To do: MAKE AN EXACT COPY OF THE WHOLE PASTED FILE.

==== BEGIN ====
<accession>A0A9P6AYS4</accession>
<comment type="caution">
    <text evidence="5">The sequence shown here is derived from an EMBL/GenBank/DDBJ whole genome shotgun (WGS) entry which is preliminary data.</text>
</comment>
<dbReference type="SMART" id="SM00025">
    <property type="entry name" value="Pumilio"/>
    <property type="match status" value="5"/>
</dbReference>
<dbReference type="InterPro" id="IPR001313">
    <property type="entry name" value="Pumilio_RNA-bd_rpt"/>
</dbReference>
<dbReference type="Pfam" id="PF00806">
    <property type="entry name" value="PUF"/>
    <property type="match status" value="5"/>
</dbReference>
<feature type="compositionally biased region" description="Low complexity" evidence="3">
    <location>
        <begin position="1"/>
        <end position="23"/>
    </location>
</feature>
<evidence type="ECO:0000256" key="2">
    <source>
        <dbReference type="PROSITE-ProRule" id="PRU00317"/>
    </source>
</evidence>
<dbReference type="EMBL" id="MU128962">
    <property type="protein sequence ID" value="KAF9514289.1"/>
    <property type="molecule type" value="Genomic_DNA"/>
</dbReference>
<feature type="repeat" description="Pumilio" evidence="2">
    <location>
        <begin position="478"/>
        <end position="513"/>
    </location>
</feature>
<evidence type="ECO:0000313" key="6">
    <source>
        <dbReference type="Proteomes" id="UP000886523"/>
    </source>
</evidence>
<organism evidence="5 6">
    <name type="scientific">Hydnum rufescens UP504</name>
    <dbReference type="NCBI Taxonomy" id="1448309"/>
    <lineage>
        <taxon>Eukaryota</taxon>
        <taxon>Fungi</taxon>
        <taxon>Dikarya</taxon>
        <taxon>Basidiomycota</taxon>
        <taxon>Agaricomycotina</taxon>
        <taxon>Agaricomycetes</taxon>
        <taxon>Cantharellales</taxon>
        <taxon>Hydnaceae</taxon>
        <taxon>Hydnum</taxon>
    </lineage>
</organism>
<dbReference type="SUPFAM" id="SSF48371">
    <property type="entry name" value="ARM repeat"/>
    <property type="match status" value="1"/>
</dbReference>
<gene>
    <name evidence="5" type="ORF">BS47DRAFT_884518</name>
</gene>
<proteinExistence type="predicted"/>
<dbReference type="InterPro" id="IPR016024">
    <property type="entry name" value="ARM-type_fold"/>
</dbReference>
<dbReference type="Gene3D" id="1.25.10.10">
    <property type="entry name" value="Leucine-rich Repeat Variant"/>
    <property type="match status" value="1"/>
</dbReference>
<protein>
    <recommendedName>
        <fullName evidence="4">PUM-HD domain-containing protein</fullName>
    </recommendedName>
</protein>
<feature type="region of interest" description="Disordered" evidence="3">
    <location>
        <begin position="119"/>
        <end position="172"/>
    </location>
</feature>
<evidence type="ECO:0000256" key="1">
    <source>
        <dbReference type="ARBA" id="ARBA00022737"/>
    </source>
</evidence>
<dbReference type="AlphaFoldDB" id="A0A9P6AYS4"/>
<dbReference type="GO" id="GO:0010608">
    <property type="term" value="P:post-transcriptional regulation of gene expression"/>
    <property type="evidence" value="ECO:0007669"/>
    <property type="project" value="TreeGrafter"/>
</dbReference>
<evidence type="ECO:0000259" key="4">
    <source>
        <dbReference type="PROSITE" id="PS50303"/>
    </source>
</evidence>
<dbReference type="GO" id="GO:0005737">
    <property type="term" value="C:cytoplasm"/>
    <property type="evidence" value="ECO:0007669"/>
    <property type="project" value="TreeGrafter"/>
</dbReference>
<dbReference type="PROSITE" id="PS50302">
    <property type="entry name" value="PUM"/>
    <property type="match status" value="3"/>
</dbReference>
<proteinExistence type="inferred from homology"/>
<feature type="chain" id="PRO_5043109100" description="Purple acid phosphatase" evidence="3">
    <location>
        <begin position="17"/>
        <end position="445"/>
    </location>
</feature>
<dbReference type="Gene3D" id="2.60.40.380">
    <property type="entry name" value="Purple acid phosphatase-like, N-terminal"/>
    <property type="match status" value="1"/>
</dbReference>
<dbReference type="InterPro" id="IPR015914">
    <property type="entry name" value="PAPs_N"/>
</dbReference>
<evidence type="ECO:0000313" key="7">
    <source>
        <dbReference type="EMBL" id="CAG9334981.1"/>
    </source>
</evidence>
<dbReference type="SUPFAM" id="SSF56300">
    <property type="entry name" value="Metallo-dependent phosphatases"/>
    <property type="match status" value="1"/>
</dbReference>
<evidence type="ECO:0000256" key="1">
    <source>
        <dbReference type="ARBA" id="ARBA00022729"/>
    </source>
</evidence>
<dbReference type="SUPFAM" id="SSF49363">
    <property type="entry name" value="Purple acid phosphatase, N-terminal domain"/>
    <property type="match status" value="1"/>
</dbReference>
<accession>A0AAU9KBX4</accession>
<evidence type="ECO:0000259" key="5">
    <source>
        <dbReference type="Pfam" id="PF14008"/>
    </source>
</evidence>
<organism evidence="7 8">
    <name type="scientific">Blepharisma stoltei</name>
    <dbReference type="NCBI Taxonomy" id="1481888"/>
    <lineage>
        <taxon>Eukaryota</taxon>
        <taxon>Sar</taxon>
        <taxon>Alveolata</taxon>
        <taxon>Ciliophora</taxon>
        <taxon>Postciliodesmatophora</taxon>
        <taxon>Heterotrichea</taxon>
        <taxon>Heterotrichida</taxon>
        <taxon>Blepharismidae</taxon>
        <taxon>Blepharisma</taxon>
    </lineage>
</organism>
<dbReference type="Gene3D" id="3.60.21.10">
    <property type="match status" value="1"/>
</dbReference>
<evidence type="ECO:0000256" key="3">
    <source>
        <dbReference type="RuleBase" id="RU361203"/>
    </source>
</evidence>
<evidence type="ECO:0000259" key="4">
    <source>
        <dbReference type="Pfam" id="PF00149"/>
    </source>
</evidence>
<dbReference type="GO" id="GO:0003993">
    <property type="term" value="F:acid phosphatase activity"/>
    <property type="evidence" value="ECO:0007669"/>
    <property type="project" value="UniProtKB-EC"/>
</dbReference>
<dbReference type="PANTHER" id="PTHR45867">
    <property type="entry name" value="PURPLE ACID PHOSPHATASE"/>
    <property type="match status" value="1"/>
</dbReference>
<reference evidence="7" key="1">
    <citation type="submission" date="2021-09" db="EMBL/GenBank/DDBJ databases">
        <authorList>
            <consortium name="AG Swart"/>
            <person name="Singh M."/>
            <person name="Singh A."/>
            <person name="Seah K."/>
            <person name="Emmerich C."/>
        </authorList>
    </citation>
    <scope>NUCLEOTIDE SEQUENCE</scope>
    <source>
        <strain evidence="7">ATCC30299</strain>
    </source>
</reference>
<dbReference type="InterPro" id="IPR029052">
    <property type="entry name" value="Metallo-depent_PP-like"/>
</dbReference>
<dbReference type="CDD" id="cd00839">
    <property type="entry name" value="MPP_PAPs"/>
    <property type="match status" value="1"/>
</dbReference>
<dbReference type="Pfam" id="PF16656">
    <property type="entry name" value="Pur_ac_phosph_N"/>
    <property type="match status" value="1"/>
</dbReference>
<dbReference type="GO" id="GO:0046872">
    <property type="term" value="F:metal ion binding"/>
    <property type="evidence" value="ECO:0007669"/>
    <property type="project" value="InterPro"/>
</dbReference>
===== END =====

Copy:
<accession>A0A9P6AYS4</accession>
<comment type="caution">
    <text evidence="5">The sequence shown here is derived from an EMBL/GenBank/DDBJ whole genome shotgun (WGS) entry which is preliminary data.</text>
</comment>
<dbReference type="SMART" id="SM00025">
    <property type="entry name" value="Pumilio"/>
    <property type="match status" value="5"/>
</dbReference>
<dbReference type="InterPro" id="IPR001313">
    <property type="entry name" value="Pumilio_RNA-bd_rpt"/>
</dbReference>
<dbReference type="Pfam" id="PF00806">
    <property type="entry name" value="PUF"/>
    <property type="match status" value="5"/>
</dbReference>
<feature type="compositionally biased region" description="Low complexity" evidence="3">
    <location>
        <begin position="1"/>
        <end position="23"/>
    </location>
</feature>
<evidence type="ECO:0000256" key="2">
    <source>
        <dbReference type="PROSITE-ProRule" id="PRU00317"/>
    </source>
</evidence>
<dbReference type="EMBL" id="MU128962">
    <property type="protein sequence ID" value="KAF9514289.1"/>
    <property type="molecule type" value="Genomic_DNA"/>
</dbReference>
<feature type="repeat" description="Pumilio" evidence="2">
    <location>
        <begin position="478"/>
        <end position="513"/>
    </location>
</feature>
<evidence type="ECO:0000313" key="6">
    <source>
        <dbReference type="Proteomes" id="UP000886523"/>
    </source>
</evidence>
<organism evidence="5 6">
    <name type="scientific">Hydnum rufescens UP504</name>
    <dbReference type="NCBI Taxonomy" id="1448309"/>
    <lineage>
        <taxon>Eukaryota</taxon>
        <taxon>Fungi</taxon>
        <taxon>Dikarya</taxon>
        <taxon>Basidiomycota</taxon>
        <taxon>Agaricomycotina</taxon>
        <taxon>Agaricomycetes</taxon>
        <taxon>Cantharellales</taxon>
        <taxon>Hydnaceae</taxon>
        <taxon>Hydnum</taxon>
    </lineage>
</organism>
<dbReference type="SUPFAM" id="SSF48371">
    <property type="entry name" value="ARM repeat"/>
    <property type="match status" value="1"/>
</dbReference>
<gene>
    <name evidence="5" type="ORF">BS47DRAFT_884518</name>
</gene>
<proteinExistence type="predicted"/>
<dbReference type="InterPro" id="IPR016024">
    <property type="entry name" value="ARM-type_fold"/>
</dbReference>
<dbReference type="Gene3D" id="1.25.10.10">
    <property type="entry name" value="Leucine-rich Repeat Variant"/>
    <property type="match status" value="1"/>
</dbReference>
<protein>
    <recommendedName>
        <fullName evidence="4">PUM-HD domain-containing protein</fullName>
    </recommendedName>
</protein>
<feature type="region of interest" description="Disordered" evidence="3">
    <location>
        <begin position="119"/>
        <end position="172"/>
    </location>
</feature>
<evidence type="ECO:0000256" key="1">
    <source>
        <dbReference type="ARBA" id="ARBA00022737"/>
    </source>
</evidence>
<dbReference type="AlphaFoldDB" id="A0A9P6AYS4"/>
<dbReference type="GO" id="GO:0010608">
    <property type="term" value="P:post-transcriptional regulation of gene expression"/>
    <property type="evidence" value="ECO:0007669"/>
    <property type="project" value="TreeGrafter"/>
</dbReference>
<evidence type="ECO:0000259" key="4">
    <source>
        <dbReference type="PROSITE" id="PS50303"/>
    </source>
</evidence>
<dbReference type="GO" id="GO:0005737">
    <property type="term" value="C:cytoplasm"/>
    <property type="evidence" value="ECO:0007669"/>
    <property type="project" value="TreeGrafter"/>
</dbReference>
<dbReference type="PROSITE" id="PS50302">
    <property type="entry name" value="PUM"/>
    <property type="match status" value="3"/>
</dbReference>
<proteinExistence type="inferred from homology"/>
<feature type="chain" id="PRO_5043109100" description="Purple acid phosphatase" evidence="3">
    <location>
        <begin position="17"/>
        <end position="445"/>
    </location>
</feature>
<dbReference type="Gene3D" id="2.60.40.380">
    <property type="entry name" value="Purple acid phosphatase-like, N-terminal"/>
    <property type="match status" value="1"/>
</dbReference>
<dbReference type="InterPro" id="IPR015914">
    <property type="entry name" value="PAPs_N"/>
</dbReference>
<evidence type="ECO:0000313" key="7">
    <source>
        <dbReference type="EMBL" id="CAG9334981.1"/>
    </source>
</evidence>
<dbReference type="SUPFAM" id="SSF56300">
    <property type="entry name" value="Metallo-dependent phosphatases"/>
    <property type="match status" value="1"/>
</dbReference>
<evidence type="ECO:0000256" key="1">
    <source>
        <dbReference type="ARBA" id="ARBA00022729"/>
    </source>
</evidence>
<dbReference type="SUPFAM" id="SSF49363">
    <property type="entry name" value="Purple acid phosphatase, N-terminal domain"/>
    <property type="match status" value="1"/>
</dbReference>
<accession>A0AAU9KBX4</accession>
<evidence type="ECO:0000259" key="5">
    <source>
        <dbReference type="Pfam" id="PF14008"/>
    </source>
</evidence>
<organism evidence="7 8">
    <name type="scientific">Blepharisma stoltei</name>
    <dbReference type="NCBI Taxonomy" id="1481888"/>
    <lineage>
        <taxon>Eukaryota</taxon>
        <taxon>Sar</taxon>
        <taxon>Alveolata</taxon>
        <taxon>Ciliophora</taxon>
        <taxon>Postciliodesmatophora</taxon>
        <taxon>Heterotrichea</taxon>
        <taxon>Heterotrichida</taxon>
        <taxon>Blepharismidae</taxon>
        <taxon>Blepharisma</taxon>
    </lineage>
</organism>
<dbReference type="Gene3D" id="3.60.21.10">
    <property type="match status" value="1"/>
</dbReference>
<evidence type="ECO:0000256" key="3">
    <source>
        <dbReference type="RuleBase" id="RU361203"/>
    </source>
</evidence>
<evidence type="ECO:0000259" key="4">
    <source>
        <dbReference type="Pfam" id="PF00149"/>
    </source>
</evidence>
<dbReference type="GO" id="GO:0003993">
    <property type="term" value="F:acid phosphatase activity"/>
    <property type="evidence" value="ECO:0007669"/>
    <property type="project" value="UniProtKB-EC"/>
</dbReference>
<dbReference type="PANTHER" id="PTHR45867">
    <property type="entry name" value="PURPLE ACID PHOSPHATASE"/>
    <property type="match status" value="1"/>
</dbReference>
<reference evidence="7" key="1">
    <citation type="submission" date="2021-09" db="EMBL/GenBank/DDBJ databases">
        <authorList>
            <consortium name="AG Swart"/>
            <person name="Singh M."/>
            <person name="Singh A."/>
            <person name="Seah K."/>
            <person name="Emmerich C."/>
        </authorList>
    </citation>
    <scope>NUCLEOTIDE SEQUENCE</scope>
    <source>
        <strain evidence="7">ATCC30299</strain>
    </source>
</reference>
<dbReference type="InterPro" id="IPR029052">
    <property type="entry name" value="Metallo-depent_PP-like"/>
</dbReference>
<dbReference type="CDD" id="cd00839">
    <property type="entry name" value="MPP_PAPs"/>
    <property type="match status" value="1"/>
</dbReference>
<dbReference type="Pfam" id="PF16656">
    <property type="entry name" value="Pur_ac_phosph_N"/>
    <property type="match status" value="1"/>
</dbReference>
<dbReference type="GO" id="GO:0046872">
    <property type="term" value="F:metal ion binding"/>
    <property type="evidence" value="ECO:0007669"/>
    <property type="project" value="InterPro"/>
</dbReference>